Angus Hewlett is the CEO of FXpansion, the London-based music software development company that he set up just over ten years ago.
In that time, the company's products – including BFD, Guru and a raft of VST adapters – have become legendary in computer music circles.
How and why did you first get into music software development?
"For a serious hobbyist musician/producer with a computer science degree, it was something of a natural progression for me. I started off writing free plug-ins for fun in my spare time, then started to make a bit of beer money selling shareware, and eventually after a couple of years found myself making almost enough to live on.
"It seemed the best way to combine my chief passion – music – with my skill set – technology, and in particular, software. So I quit my job and networked intensively, filled any gaps with contract work, and after three years took on a business partner and set up a limited company.
"There were virtually no companies developing audio software in the UK at the time, so I pretty much had to either move abroad or start my own business."
What have been your greatest software products, and why do you think they proved so successful?
"In general, the software that does the best commercially is the software that solves a problem people know they have. Occasionally you'll get an era-defining piece of software like Reason or Live that creates a whole new category and way of working, but those are very much the exception and not the rule.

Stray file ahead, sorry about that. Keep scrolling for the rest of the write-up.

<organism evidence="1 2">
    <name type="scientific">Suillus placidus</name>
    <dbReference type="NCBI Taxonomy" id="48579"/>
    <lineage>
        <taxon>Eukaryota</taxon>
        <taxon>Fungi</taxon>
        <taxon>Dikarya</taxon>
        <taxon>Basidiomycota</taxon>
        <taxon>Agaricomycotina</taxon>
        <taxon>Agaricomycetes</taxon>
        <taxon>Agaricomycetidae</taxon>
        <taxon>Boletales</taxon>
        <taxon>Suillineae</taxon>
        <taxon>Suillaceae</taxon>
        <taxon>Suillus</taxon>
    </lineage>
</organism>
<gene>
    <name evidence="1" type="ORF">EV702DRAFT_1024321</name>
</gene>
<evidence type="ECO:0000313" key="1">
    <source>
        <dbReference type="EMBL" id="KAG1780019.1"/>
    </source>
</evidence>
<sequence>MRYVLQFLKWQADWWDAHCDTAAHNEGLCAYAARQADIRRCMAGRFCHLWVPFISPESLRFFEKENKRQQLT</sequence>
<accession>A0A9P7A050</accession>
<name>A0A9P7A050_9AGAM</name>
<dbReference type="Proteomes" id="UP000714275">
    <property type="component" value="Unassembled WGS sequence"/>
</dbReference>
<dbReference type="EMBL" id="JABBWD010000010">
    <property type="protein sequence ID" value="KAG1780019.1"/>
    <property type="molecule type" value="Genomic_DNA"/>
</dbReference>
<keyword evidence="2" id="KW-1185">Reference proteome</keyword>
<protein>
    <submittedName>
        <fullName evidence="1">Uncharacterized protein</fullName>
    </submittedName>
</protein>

"Our biggest hits have been the BFD line – because it sounds better than pretty much anything else available, and because for most people, recording drums that sound as good is beyond their reach – and the various VST adapters we've released over the years (DirectX, AU, ReWire and RTAS), because people always find themselves wanting plug-ins that are only available in VST to work on other platforms."
So how do you decide what would make a good plug-in or app?
"There's no one test. We listen to customers, listen to outside ideas, basically try to pay attention to what's going on in the music tech scene of the day, see what kinds of things people want to do and are having difficulty with, and what new technology – mostly ever-faster CPUs, and new academic research – might enable something that wasn't possible before."
What does programming a good piece of software take in terms of time, resources, troubleshooting and so on?
"More than you'd imagine, although the programming itself is really only part of the picture. There's a whole lot of other stuff that's required to make an app successful – manuals, quality assurance, sound design, tutorial videos and after-sales support, to name but a few.
"That said, there are a few very small companies out there – maybe one third the size of FXpansion or one 15th the size of Waves or NI – that are able to do most of that to a very high standard by striking a careful balance of core staff, skilled freelancers and volunteers."
How has the software development landscape changed in the ten years you've been doing it professionally?
"Looking back, the period from about 1997 to 2003 was a bit of a Wild West for computer audio technology in general – so many new opportunities had opened up, and there was something of a scramble to be first to market in all sorts of fields.
"Even though the market become saturated at the entry level pretty quickly, so many new users were coming to computer music – and indeed still are – that the game quickly changed from a race to build features to a race to improve quality and usability.
"That trend has continued, but the upshot is that some of the major companies are looking at development budgets in excess of $1 million per product, and that in turn has created space for a vibrant, if at times somewhat under-funded, indie scene.
"The other side of the coin is that ten years ago, making music on a computer was something only enthusiasts and high-end professionals did. Today a computer is effectively the standard tool for music composition and recording.